Monthly Archives: January 2014

A dark day at Millwood, Penrice – Gower Peninsula

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The recent weather has been a bit of a challenge. Dark, rainy conditions fail to fire the imagination normally, so I considered it a bit of a challenge to try and create some images. With my new wellies fitted (a very welcome Christmas present), I ventured of to Millwood in Penrice to explore the woodland.

While trying to photograph the small weir, the autofocus started to hunt and ended up locking on the branch in front of the  small waterfall. I thought it represented the barren, dark, feel of the wood with the increased levels of water due to the rain perfectly. A repositioning of the camera removed some unwanted elements from the frame and with a few exposure to changes to the shutter speed to get some variation in the appearance of the water and the image was done.

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The small weir produced some great variations in texture and colour. Considering that it is only about 2 feet tall, you wouldn’t expect such variation. The water levels in the streams was much higher than normal, so it probably helped give the greater variation, it just came down to finding a pleasing composition from the water. The reflections caught my attention first. An attempt to saturate the colour with a polariser just killed the feel of the image, so I dialled it back and kept the reflections.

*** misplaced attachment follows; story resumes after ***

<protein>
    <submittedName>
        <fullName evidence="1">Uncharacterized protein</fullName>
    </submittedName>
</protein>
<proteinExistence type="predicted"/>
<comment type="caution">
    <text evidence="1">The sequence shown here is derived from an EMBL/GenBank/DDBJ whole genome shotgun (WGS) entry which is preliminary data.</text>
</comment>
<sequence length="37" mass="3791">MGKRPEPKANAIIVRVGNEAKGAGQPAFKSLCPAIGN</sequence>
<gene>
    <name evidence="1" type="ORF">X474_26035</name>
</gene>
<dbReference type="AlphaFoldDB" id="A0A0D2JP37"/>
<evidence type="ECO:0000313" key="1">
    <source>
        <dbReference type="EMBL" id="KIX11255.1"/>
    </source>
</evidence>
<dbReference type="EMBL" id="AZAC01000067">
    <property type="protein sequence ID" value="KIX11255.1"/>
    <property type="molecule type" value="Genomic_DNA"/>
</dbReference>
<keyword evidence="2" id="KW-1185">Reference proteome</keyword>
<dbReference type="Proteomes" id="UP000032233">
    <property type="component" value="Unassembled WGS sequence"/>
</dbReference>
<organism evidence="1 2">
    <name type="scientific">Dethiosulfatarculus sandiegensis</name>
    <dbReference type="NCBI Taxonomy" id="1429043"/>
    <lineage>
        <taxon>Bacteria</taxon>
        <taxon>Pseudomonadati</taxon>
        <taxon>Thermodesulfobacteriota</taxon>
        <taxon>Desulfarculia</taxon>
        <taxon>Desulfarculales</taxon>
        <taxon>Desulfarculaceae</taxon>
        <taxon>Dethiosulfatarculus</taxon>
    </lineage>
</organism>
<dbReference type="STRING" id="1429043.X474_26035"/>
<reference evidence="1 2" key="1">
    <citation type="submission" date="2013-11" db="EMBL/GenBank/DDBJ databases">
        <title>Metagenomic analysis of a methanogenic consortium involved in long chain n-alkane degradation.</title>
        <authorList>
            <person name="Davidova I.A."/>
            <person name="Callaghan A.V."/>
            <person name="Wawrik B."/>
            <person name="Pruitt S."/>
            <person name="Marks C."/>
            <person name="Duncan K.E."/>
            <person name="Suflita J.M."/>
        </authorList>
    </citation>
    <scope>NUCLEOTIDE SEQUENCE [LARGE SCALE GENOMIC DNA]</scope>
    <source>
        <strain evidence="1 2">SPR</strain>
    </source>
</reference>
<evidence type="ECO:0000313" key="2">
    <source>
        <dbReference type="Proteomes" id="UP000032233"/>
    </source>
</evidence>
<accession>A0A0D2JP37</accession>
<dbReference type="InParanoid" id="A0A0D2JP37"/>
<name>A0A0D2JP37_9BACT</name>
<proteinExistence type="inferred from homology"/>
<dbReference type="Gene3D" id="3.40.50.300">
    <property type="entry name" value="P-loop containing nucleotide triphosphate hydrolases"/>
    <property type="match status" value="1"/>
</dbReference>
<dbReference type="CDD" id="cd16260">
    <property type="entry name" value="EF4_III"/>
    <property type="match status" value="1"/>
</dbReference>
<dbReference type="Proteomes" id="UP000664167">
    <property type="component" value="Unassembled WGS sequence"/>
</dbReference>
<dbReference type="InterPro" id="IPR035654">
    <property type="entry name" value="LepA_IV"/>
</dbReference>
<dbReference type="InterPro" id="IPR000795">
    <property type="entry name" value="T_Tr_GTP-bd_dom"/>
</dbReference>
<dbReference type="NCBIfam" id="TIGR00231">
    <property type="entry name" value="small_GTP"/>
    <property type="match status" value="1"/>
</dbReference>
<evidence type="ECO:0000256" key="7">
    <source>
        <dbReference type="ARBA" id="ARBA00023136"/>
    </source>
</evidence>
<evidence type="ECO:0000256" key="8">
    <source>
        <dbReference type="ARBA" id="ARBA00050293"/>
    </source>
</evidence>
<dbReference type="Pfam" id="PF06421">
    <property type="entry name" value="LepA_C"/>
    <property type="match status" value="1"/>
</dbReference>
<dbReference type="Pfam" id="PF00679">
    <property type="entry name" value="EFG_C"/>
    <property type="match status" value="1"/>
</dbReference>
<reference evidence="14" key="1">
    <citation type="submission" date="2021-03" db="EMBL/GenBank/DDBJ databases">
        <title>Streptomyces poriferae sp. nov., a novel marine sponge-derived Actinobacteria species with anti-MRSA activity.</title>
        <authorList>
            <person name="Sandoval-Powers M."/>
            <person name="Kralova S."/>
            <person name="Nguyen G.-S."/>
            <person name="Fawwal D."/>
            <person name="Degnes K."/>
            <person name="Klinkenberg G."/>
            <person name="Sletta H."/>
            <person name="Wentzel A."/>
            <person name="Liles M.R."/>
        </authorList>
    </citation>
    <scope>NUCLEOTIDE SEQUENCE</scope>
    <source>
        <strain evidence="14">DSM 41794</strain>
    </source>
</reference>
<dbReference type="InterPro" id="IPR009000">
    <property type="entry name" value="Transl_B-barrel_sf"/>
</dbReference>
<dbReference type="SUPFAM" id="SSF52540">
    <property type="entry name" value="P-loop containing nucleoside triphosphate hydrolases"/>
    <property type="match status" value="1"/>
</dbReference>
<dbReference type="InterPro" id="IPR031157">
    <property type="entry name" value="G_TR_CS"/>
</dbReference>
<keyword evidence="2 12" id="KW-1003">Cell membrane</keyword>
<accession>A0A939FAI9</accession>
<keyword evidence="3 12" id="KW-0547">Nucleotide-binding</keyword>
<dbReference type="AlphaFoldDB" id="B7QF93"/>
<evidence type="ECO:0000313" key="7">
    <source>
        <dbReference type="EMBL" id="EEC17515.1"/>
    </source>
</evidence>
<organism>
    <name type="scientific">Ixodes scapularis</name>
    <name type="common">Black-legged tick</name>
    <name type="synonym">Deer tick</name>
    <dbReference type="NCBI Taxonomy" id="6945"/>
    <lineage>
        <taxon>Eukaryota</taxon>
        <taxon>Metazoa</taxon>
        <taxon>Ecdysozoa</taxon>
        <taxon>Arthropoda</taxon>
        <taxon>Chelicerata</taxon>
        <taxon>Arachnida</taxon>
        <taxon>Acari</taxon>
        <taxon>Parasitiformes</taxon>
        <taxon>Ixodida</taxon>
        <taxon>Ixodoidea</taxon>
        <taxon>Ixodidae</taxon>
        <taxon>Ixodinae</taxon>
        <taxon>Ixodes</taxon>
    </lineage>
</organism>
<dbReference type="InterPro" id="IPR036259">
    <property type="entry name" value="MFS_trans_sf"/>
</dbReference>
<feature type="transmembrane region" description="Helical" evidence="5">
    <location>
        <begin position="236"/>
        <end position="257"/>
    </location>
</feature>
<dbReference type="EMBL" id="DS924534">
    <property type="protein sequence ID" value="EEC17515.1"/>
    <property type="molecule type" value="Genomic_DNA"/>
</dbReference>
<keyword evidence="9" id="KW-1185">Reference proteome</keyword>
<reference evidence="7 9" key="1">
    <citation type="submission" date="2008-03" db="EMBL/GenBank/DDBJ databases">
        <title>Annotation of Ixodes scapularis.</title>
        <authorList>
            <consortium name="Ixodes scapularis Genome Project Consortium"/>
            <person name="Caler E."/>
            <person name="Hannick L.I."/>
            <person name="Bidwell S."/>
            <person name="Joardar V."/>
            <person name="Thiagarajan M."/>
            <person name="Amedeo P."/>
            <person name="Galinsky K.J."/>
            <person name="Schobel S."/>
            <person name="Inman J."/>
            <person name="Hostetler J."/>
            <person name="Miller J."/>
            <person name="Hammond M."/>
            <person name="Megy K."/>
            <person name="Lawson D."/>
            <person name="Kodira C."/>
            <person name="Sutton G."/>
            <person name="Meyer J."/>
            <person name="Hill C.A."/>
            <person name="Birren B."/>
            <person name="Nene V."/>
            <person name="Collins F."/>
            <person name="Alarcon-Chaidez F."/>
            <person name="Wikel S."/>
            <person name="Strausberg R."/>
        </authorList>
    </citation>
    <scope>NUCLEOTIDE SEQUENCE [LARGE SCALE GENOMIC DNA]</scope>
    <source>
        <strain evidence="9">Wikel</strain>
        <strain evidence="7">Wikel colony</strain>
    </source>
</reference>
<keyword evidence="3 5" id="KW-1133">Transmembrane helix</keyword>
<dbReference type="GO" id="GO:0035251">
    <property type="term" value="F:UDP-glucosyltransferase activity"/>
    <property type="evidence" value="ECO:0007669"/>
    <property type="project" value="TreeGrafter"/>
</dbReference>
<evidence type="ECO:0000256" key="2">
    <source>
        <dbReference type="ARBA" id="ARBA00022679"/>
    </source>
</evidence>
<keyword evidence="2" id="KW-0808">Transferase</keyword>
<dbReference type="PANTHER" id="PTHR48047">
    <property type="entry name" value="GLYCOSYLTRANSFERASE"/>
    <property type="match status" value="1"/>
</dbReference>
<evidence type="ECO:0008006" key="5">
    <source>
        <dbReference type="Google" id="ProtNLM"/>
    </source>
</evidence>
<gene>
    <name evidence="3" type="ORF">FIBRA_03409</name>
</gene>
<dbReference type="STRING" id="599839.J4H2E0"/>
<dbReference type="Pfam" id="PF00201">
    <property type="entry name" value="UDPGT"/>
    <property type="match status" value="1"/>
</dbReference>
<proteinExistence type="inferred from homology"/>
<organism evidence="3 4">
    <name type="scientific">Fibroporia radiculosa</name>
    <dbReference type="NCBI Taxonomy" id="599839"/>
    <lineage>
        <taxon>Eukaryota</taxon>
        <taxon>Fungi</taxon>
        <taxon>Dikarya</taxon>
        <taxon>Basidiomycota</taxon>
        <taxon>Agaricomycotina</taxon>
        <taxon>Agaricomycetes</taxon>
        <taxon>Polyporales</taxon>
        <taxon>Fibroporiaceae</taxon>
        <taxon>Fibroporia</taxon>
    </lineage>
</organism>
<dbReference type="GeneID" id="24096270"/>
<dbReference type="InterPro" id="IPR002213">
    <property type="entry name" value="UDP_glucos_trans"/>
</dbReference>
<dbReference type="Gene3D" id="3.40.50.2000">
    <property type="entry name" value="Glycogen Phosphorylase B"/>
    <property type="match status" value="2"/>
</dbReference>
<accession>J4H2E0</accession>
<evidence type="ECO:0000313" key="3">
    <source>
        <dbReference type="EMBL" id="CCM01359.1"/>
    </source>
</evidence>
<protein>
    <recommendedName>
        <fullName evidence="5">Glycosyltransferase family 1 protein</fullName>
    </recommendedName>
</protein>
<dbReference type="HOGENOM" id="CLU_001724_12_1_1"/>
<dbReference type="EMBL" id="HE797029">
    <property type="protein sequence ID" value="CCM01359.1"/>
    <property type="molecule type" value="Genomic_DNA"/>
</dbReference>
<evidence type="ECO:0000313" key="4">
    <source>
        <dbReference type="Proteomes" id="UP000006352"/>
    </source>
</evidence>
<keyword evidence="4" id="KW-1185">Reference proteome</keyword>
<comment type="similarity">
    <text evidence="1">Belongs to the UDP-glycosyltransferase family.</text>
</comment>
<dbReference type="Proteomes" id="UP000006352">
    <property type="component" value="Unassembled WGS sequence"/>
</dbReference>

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With the light finally going I headed back to the car park, capturing the darkness of the evening with this final image. It was a fairly monochrome image, so a convertion to black & white was called for to get the full effect of the tones.

WWT National Wetlands Centre Wales

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I’m hoping that this year isn’t going to be quite as demanding on my free time as last year. I was hoping to get some posts up on the blog at my previous rate. Well so far I have failed on that resolution already!

Between Christmas and New Year, I realised that I hadn’t been to the WWT National Wetlands Centre for a while to make some images and that I hadn’t used my 800mm lens for ages. It was time to put both right with a visit to the centre.

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The light was quite dark when I arrived, but there was a brighter patch on the horizon above Gower as the sun tried to burn through the cloud. This produced some interesting and subtle backlighting. The British Steel hide isn’t the best place for photography in high contrast lighting situations, as faces directly into the sun, you are forced to try silhouettes only. Luckily with the cloud blocking the sun, it produced a softer backlight effect, allowing some detail to show on the front of the birds.

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A switch to the Sir Peter Scott hide in the afternoon produced similar light to the morning, but gradually the cloud dispersed and blue sky prevailed. A quick wonder of the Millennium wetlands was in order to see what flocks of birds were feeding in the trees. The blue would now provide a better background than the earlier grey.

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It was great to blow some of the cobwebs off after little time for personal photography, visit the centre and lug around the hefty 800mm. Hopefully this will be the start of more personal photography sessions to come.